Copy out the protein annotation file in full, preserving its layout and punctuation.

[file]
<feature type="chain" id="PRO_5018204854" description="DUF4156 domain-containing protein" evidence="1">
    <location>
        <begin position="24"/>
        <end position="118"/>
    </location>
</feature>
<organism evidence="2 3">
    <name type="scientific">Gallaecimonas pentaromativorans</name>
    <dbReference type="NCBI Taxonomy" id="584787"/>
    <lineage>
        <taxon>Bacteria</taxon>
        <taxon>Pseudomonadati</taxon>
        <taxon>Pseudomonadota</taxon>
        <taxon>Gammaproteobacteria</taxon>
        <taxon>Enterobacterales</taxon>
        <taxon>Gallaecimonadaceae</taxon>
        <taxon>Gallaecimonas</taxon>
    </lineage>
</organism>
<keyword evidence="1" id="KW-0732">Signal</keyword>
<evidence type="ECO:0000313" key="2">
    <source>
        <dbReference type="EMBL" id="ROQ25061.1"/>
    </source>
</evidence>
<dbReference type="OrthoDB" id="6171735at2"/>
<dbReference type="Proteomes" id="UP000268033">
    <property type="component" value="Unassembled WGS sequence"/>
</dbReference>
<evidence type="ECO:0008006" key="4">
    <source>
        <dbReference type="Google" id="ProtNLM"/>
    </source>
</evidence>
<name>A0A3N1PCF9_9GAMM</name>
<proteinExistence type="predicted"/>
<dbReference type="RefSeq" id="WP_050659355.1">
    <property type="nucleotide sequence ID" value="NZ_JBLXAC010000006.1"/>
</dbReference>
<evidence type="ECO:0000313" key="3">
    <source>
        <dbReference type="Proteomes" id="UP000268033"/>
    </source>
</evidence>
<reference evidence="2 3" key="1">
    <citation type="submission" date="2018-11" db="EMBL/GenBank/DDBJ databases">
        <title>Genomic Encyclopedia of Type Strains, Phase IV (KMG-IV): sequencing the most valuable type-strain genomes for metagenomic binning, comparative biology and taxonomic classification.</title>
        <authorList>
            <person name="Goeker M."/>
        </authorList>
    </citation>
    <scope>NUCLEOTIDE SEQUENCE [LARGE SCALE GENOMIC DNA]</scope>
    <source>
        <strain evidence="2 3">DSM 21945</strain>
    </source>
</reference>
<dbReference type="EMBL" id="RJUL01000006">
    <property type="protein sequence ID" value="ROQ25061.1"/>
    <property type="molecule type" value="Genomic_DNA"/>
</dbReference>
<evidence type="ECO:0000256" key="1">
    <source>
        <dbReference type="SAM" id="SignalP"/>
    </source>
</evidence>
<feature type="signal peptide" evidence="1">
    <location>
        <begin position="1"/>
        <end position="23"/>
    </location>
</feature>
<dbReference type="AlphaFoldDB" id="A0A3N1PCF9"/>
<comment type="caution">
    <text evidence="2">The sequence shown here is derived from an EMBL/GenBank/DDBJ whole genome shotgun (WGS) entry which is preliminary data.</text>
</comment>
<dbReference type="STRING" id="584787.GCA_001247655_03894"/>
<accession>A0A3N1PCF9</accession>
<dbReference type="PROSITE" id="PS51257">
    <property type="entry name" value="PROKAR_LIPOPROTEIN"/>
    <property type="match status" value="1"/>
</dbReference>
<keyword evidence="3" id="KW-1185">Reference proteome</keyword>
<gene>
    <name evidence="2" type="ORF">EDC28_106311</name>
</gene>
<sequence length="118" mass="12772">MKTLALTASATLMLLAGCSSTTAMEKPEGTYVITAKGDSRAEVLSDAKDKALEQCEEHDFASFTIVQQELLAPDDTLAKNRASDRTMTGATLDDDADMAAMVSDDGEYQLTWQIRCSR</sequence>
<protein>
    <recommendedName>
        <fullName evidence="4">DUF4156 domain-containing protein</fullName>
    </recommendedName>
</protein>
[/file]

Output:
<feature type="chain" id="PRO_5018204854" description="DUF4156 domain-containing protein" evidence="1">
    <location>
        <begin position="24"/>
        <end position="118"/>
    </location>
</feature>
<organism evidence="2 3">
    <name type="scientific">Gallaecimonas pentaromativorans</name>
    <dbReference type="NCBI Taxonomy" id="584787"/>
    <lineage>
        <taxon>Bacteria</taxon>
        <taxon>Pseudomonadati</taxon>
        <taxon>Pseudomonadota</taxon>
        <taxon>Gammaproteobacteria</taxon>
        <taxon>Enterobacterales</taxon>
        <taxon>Gallaecimonadaceae</taxon>
        <taxon>Gallaecimonas</taxon>
    </lineage>
</organism>
<keyword evidence="1" id="KW-0732">Signal</keyword>
<evidence type="ECO:0000313" key="2">
    <source>
        <dbReference type="EMBL" id="ROQ25061.1"/>
    </source>
</evidence>
<dbReference type="OrthoDB" id="6171735at2"/>
<dbReference type="Proteomes" id="UP000268033">
    <property type="component" value="Unassembled WGS sequence"/>
</dbReference>
<evidence type="ECO:0008006" key="4">
    <source>
        <dbReference type="Google" id="ProtNLM"/>
    </source>
</evidence>
<name>A0A3N1PCF9_9GAMM</name>
<proteinExistence type="predicted"/>
<dbReference type="RefSeq" id="WP_050659355.1">
    <property type="nucleotide sequence ID" value="NZ_JBLXAC010000006.1"/>
</dbReference>
<evidence type="ECO:0000313" key="3">
    <source>
        <dbReference type="Proteomes" id="UP000268033"/>
    </source>
</evidence>
<reference evidence="2 3" key="1">
    <citation type="submission" date="2018-11" db="EMBL/GenBank/DDBJ databases">
        <title>Genomic Encyclopedia of Type Strains, Phase IV (KMG-IV): sequencing the most valuable type-strain genomes for metagenomic binning, comparative biology and taxonomic classification.</title>
        <authorList>
            <person name="Goeker M."/>
        </authorList>
    </citation>
    <scope>NUCLEOTIDE SEQUENCE [LARGE SCALE GENOMIC DNA]</scope>
    <source>
        <strain evidence="2 3">DSM 21945</strain>
    </source>
</reference>
<dbReference type="EMBL" id="RJUL01000006">
    <property type="protein sequence ID" value="ROQ25061.1"/>
    <property type="molecule type" value="Genomic_DNA"/>
</dbReference>
<evidence type="ECO:0000256" key="1">
    <source>
        <dbReference type="SAM" id="SignalP"/>
    </source>
</evidence>
<feature type="signal peptide" evidence="1">
    <location>
        <begin position="1"/>
        <end position="23"/>
    </location>
</feature>
<dbReference type="AlphaFoldDB" id="A0A3N1PCF9"/>
<comment type="caution">
    <text evidence="2">The sequence shown here is derived from an EMBL/GenBank/DDBJ whole genome shotgun (WGS) entry which is preliminary data.</text>
</comment>
<dbReference type="STRING" id="584787.GCA_001247655_03894"/>
<accession>A0A3N1PCF9</accession>
<dbReference type="PROSITE" id="PS51257">
    <property type="entry name" value="PROKAR_LIPOPROTEIN"/>
    <property type="match status" value="1"/>
</dbReference>
<keyword evidence="3" id="KW-1185">Reference proteome</keyword>
<gene>
    <name evidence="2" type="ORF">EDC28_106311</name>
</gene>
<sequence length="118" mass="12772">MKTLALTASATLMLLAGCSSTTAMEKPEGTYVITAKGDSRAEVLSDAKDKALEQCEEHDFASFTIVQQELLAPDDTLAKNRASDRTMTGATLDDDADMAAMVSDDGEYQLTWQIRCSR</sequence>
<protein>
    <recommendedName>
        <fullName evidence="4">DUF4156 domain-containing protein</fullName>
    </recommendedName>
</protein>